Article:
Colombians Push for Peace After Kidnapping Derails FARC Talks

Las delegaciones del Gobierno de Colombia y de las Farc durante el acto de cierre del punto cuatro de la Agenda de Conversaciones: "Solución al problema de las drogas ilícitas" en el Centro de Convenciones de la Habana, Cuba - 16 de mayo de 2014. Foto: Omar Nieto Remolina - SIG. Presidencia de Colombia

Delegations from the Colombian government and the FARC during the closing remarks of the fourth topic on the Agenda of Discussions: “Solution to the problem of illicit drugs” in the Convention Center in Havana, Cuba on May 16, 2014. Photo: Omar Nieto Remolina – SIG. Office of the President of  Colombia

Colombia has found itself on shaky ground in Havana, Cuba, ever since peace talks between the Colombian government and militant group FARC in Havana, Cuba were suspended due to the kidnapping of an army general and two of his companions.

At the time of this post's publishing, representatives of Cuba and Norway — guarantor countries of the peace process – announced in Havana that FARC agreed to release Gen. Alzate, along with a civilian lawyer and a corporal who were traveling with him, plus two soldiers captured a week earlier in the department of Arauca near the Venezuelan border.

Colombians have been voicing their opinions under the Twitter hashtag #TreguaYa, which means “truce now” in Spanish. Diana Marcela Otavo, (@dianamotavo), published the following tweet:

It is difficult to achieve peace when bullets are flying. #TreguaYa we need @JuanManSantos and the FARC to come back to the table and talk

Francisco Javier Cuadros also posted (@fjaviercuadrs):

At the risk of sounding pessimistic, if this peace process ends it will be another 10 years with thousands more dead before talks resume.#TreguaYa #CeseBilateral (bilateral ceasefire)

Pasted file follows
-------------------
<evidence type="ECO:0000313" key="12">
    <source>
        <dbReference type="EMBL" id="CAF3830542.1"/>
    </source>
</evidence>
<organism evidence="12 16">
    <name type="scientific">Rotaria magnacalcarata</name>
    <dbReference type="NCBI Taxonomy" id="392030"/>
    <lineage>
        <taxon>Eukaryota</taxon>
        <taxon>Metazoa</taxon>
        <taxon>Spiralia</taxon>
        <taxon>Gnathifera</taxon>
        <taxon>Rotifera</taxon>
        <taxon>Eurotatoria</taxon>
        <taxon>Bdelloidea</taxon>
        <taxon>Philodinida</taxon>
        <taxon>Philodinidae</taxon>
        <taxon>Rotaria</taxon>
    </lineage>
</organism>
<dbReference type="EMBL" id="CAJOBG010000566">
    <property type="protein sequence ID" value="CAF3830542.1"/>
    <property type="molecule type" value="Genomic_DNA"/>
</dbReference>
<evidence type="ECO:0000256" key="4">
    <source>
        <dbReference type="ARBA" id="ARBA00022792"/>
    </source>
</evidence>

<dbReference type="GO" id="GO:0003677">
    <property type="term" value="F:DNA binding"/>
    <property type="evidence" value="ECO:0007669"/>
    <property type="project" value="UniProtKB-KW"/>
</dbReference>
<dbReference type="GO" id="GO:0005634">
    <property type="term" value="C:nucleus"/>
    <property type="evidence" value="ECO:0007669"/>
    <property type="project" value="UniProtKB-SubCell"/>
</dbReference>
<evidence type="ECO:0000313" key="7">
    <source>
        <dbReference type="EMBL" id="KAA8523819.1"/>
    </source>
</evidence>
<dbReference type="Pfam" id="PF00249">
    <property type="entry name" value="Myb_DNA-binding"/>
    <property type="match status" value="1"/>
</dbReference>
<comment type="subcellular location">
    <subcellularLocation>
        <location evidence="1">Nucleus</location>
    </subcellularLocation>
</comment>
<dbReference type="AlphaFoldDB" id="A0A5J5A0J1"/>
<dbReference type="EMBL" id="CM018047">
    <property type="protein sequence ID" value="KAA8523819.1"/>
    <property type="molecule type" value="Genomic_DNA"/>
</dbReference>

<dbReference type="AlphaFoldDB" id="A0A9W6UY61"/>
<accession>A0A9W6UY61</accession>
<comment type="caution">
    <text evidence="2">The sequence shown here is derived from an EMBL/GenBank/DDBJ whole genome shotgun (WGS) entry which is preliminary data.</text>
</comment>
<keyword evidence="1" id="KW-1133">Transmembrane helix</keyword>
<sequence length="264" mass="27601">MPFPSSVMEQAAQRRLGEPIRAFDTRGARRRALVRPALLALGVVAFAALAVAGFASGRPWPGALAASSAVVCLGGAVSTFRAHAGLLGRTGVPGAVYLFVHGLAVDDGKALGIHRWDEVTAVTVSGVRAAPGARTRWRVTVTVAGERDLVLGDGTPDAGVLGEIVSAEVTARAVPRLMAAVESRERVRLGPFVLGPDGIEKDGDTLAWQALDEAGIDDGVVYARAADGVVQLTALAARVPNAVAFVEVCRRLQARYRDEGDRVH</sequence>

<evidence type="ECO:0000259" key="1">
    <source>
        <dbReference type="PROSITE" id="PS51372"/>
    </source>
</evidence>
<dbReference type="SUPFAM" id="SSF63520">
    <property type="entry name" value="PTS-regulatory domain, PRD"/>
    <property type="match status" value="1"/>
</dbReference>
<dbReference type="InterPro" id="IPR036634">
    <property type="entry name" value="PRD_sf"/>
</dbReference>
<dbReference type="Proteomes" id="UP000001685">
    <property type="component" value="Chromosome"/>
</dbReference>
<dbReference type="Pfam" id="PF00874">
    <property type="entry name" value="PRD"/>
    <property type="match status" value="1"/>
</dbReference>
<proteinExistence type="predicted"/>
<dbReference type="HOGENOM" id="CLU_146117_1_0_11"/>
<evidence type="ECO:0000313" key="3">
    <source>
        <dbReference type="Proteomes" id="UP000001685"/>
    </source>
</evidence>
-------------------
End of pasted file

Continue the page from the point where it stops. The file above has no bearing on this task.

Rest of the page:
The FARC is Colombia’s largest guerrilla group. It was established in 1964 by survivors of a government crackdown on a Communist-inspired peasant group, and has long financed its 50-year-old war against the government by kidnapping, extortion and participating in the drug trade on various levels.

The agenda of the peace talks covers six issues: land reform, political participation, drug trafficking, rights of victims, disarmament of the rebels, the implementation of the peace deal.

Political leaders of various ideologies have also protested the suspension. 

Senator for the Democratic Pole Iván Cepeda, for example, wrote on the subject of a protest in Bogotá on the morning of November 19:

The people are taking to the streets to defend the peace process and #TreguaYA

[In the photo: “The people have the key to peace.”]

Meanwhile, Mayor of Bogotá and former leftist rebel Gustavo Petro commented:

Our children do not deserve war, the time has come to stand up for Peace. #TreguaYA

On the night of November 19, Medellin residents joined together in the streets as shown by Juan Mosquera @lluevelove in the photo below: 

“Don't end the talks, end the war” Citizens practicing their civic duty in the center of Medellin 

Finally, during the first week of November, author JR shared the following thoughts via the blog La paz en Colombia (Peace in Colombia): 

Nadie sale bien librado de una guerra, ni víctimas ni victimarios. Si ante los unos cabe respetar y reparar su inmenso dolor, ante los otros cabe corresponder con decoro a su declarado arrepentimiento, con apego a la ley por sobre todo lo que intenta desvirtuarla. 

When it comes to war, no one gets off lightly; neither the victims nor the victors. If in the presence of some we can respect and heal their incredible grief, we must in the presence of others respectfully respond to their declarations of regret, with adherence to the law above all things that try to distort it. 

This November 19 marked two years since the Colombian peace process began in Havana, Cuba. You can read more about the talks on the Spanish-language “Official website of the round-table discussions for ending the conflict and building lasting peace in Colombia.” 


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